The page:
Vayishlach: Wresting a blessing

Jacob was left alone. And a man wrestled with him until the break of dawn. When he saw that he had not prevailed against him, he wrenched Jacob’s hip at its socket…Then he said, “Let me go for the dawn is breaking. “ But he said, “I will not let you go unless you bless me.” (Bereishit 32:25 – 27.)

Slumber eludes him, alone in the darkness,
eyes gazing up at the star-sprinkled sky.

At the edge of his vision, silently stirring,
a specter emerges. Jacob chokes on his breath.

His rival approaches as panic wells up –
he has planned, he has prayed – yet there is no recourse.

Fighting back horror, he steps slowly forward,
voice mute, hands outstretched, to wrestle his foe.

Terror transforms now there’s nowhere to turn
and courage wells up in an eddying flood.

Steadfastly holding, he cries to the shadow,
“Accord me your blessing and then you may go!”

In his book, Covenant and Conversation: Genesis, Rabbi Jonathan Sacks discusses the theme of surviving crisis based on the parasha of Vayishlach. He comments that Jacob fought the stranger after he had prepared himself for every possibility: he had sent conciliatory gifts to Esau; he had adopted the strategy of dividing his camp so some would survive should they be attacked; and he had prayed to God. He appears to have covered every possible outcome – except the one that actually transpired – the need to battle the unknown foe . Rabbi Sacks says, “Crises happen and there is no way we can make ourselves immune to them. That is the human condition and we cannot escape it. We live toward an unknown, unknowable future…Faith is not certainty: it is the courage to live with uncertainty…Even in the 21st century when we know so much about the universe, cosmology, the human genome and the workings of the human brain, there is one thing we do not know and never will: what tomorrow will bring.”

On the phrase, “And a man wrestled with him,” Rabbi Sacks points out that although the identity of Jacob’s sparring partner is unknown, it is clear that this fight reflects Jacob’s inner turmoil and his fear. He cites Rashi’s grandson the Rashbam who he says brings an extraordinary interpretation of Jacob’s wrestling match. “Fearing the confrontation with Esau, Jacob wanted to run away, and God sent an angel to wrestle with him to stop him doing so. On this reading, God was teaching Jacob how to wrestle with his fears and defeat them.” Benno Jacob adds, “God answers a person’s prayers if the person prays by searching himself, becoming his own opponent.”

The Torah tells us that Jacob limped after his bout with the angel. In her book, My Grandfather’s Blessings: Stories of Strength, Refuge and Belonging, Dr Rachel Naomi Remen addresses the wounds we accrue as we encounter life. She says, “Wounded, we may find a wisdom that will enable us to live better than any knowledge and glimpse a view of ourselves and of life that is both true and unexpected.” She adds that her grandfather, who told her the story of Jacob wrestling with the angel, suggested that Jacob’s wound was his reminder of this.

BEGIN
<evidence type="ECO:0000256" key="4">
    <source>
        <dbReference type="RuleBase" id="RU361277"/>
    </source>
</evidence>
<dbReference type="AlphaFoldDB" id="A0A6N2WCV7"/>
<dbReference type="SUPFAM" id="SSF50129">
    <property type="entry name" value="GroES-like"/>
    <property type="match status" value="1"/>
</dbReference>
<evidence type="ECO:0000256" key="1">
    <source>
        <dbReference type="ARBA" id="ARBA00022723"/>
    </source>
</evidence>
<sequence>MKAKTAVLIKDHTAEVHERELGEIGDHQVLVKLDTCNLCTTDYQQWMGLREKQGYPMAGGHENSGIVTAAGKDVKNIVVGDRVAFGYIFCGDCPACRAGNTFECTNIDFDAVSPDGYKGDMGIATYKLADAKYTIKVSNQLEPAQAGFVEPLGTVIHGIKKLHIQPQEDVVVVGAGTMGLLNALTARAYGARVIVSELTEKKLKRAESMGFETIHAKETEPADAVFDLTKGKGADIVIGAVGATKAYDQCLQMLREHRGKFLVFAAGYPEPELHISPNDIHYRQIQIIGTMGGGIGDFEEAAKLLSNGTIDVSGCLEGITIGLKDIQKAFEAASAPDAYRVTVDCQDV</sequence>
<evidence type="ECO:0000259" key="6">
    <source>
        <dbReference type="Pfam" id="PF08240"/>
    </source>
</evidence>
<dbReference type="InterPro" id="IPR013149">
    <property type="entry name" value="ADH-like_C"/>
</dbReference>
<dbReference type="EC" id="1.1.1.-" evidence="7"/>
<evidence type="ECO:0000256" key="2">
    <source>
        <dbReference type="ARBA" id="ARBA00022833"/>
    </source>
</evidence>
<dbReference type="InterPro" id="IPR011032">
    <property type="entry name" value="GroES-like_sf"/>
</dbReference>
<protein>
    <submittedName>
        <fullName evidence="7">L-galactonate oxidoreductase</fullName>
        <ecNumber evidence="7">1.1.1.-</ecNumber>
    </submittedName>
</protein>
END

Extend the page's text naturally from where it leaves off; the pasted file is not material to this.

Rabbi Sacks comments that the words that Jacob utters to the angel, “I will not let you go until you bless me,” lie at the heart of surviving crisis. He points out that tough experiences are often the most important in our lives, and growth frequently occurs by working through our mistakes. He says, “A protected life is a fragile and superficial life. Strength comes from knowing the worst and refusing to give in. Jacob/Israel has bequeathed us many gifts, but few more valuable than the obstinacy and resilience that can face hard times and say of them, “I will not let you go until you bless me.” I will not give up or move on until I have extracted something positive from this pain and turned it into blessing.”

Dr Remen concludes, “It is a puzzling story, a story about the nature of blessings and the nature of enemies. How tempting to let the enemy go and flee. To put the struggle behind you as quickly as possible and get on with your life. Life might be easier but far less genuine. Perhaps the wisdom lies in engaging the life you have been given as fully and courageously as possible and not letting go until you find the unknown blessing that is in everything.”

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